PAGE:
Thousands without power after heat wave triggers storms in US

The severe weather threat is expected to linger until Monday, while extreme heat advisories are likely to continue for several days.
A person stands in front of a tree that's fallen as a result of a storm.
Posted at 7:10 PM, Jun 18, 2023

The southern regions of the United States experienced soaring temperatures over the weekend that led to an increase in heat advisories and resulted in severe thunderstorms, causing power outages for hundreds of thousands of people across the country.

As of Monday morning, nearly 470,000 people in Oklahoma, Texas, Louisiana, Arkansas, and Mississippi were still without power following the storms, according to

Overnight and into early Sunday, there were several reports of severe weather, including tornadoes and hail larger than baseballs, across parts of Texas, Oklahoma, Arkansas, and along the Gulf Coast.

Sea surface temperature anomalies during an El Nino period

NOAA says an unusually early El Nino is on the way

An earlier start to El Nino makes 2023 more likely to be one of the warmer years on record.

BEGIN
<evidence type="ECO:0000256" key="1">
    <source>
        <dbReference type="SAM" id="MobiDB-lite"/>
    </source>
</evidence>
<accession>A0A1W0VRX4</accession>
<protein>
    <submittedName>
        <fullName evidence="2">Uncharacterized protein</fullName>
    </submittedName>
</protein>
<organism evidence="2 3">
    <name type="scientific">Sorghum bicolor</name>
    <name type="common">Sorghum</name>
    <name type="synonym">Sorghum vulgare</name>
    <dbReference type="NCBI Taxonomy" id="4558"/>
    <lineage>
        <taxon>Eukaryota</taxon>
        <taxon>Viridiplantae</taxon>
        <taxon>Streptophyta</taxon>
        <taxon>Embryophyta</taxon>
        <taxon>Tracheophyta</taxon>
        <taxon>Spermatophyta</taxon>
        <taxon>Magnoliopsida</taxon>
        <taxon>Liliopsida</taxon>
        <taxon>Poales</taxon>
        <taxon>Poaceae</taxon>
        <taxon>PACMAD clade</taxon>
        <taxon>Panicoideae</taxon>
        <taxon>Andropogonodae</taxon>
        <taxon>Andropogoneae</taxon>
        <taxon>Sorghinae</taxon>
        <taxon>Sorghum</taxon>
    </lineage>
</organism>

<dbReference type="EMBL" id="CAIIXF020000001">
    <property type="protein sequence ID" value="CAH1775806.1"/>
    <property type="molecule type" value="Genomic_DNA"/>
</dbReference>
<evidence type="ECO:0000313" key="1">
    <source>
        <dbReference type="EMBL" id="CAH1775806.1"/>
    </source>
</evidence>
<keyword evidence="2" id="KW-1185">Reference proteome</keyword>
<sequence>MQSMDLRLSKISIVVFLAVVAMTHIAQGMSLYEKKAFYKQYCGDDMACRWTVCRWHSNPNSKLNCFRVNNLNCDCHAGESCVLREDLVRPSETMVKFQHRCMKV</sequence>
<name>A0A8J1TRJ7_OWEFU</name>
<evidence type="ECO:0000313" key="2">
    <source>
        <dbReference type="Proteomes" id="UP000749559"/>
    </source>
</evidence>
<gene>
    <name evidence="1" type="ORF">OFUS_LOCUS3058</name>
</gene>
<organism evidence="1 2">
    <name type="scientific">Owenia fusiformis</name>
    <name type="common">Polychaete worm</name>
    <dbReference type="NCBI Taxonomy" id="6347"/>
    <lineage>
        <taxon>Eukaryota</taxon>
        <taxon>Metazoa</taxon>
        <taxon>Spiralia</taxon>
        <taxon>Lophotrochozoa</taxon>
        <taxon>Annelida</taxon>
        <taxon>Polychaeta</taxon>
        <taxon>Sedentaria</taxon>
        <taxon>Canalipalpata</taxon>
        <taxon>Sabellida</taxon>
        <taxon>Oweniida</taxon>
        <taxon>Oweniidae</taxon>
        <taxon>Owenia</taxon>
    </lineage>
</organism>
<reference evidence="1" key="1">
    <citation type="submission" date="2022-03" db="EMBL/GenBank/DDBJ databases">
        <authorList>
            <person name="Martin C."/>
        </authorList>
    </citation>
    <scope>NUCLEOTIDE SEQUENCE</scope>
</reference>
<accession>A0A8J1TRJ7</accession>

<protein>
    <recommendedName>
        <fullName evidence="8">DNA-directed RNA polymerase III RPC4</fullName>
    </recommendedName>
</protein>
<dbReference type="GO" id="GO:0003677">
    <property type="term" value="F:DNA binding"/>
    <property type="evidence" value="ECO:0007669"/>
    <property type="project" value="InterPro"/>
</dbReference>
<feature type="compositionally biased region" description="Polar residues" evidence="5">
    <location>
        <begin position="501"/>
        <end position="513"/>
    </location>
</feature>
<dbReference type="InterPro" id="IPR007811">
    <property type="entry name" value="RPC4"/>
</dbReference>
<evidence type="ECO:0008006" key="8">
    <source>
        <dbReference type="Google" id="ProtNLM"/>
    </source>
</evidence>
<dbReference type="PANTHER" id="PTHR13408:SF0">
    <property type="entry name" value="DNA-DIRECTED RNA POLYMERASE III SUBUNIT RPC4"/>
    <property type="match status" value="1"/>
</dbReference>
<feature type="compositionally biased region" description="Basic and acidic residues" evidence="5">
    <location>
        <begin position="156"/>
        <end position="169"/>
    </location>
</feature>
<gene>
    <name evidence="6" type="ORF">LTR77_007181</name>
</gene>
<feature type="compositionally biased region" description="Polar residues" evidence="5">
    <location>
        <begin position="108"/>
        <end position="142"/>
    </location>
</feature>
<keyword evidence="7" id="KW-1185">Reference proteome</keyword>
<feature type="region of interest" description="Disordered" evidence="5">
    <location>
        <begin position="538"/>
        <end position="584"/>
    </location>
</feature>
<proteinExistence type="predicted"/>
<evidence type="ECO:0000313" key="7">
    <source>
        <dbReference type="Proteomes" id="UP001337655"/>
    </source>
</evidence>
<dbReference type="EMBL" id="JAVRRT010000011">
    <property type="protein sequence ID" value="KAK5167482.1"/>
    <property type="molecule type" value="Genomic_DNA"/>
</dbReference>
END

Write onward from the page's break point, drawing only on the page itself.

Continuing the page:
However, new rounds of severe thunderstorms will continue to batter parts of the South, with thunderstorms expected to touch down from Alabama, to Florida and Mississippi Sunday evening, with the possibility of isolated tornadoes and frequent lightning, according to the National Weather Service. The severe weather threat is expected to linger until Monday. 

Additionally, NWS warns that over 50 million people are under either an excessive heat warning or heat advisory across the southern U.S., mainly in Texas, Louisiana, and southern Mississippi, which will likely continue for several days.

The heat and winds from the storm have raised wildfire threats in Arizona and New Mexico.

According to theAssociated Press, firefighters in Arizona and New Mexico are currently dealing with multiple wildfires in the Southwest region, and winds are expected to gust from 30 mph to 40 mph on Sunday and up to 50 mph on Monday, which could result in a high risk of fire weather conditions across a large part of northeastern New Mexico.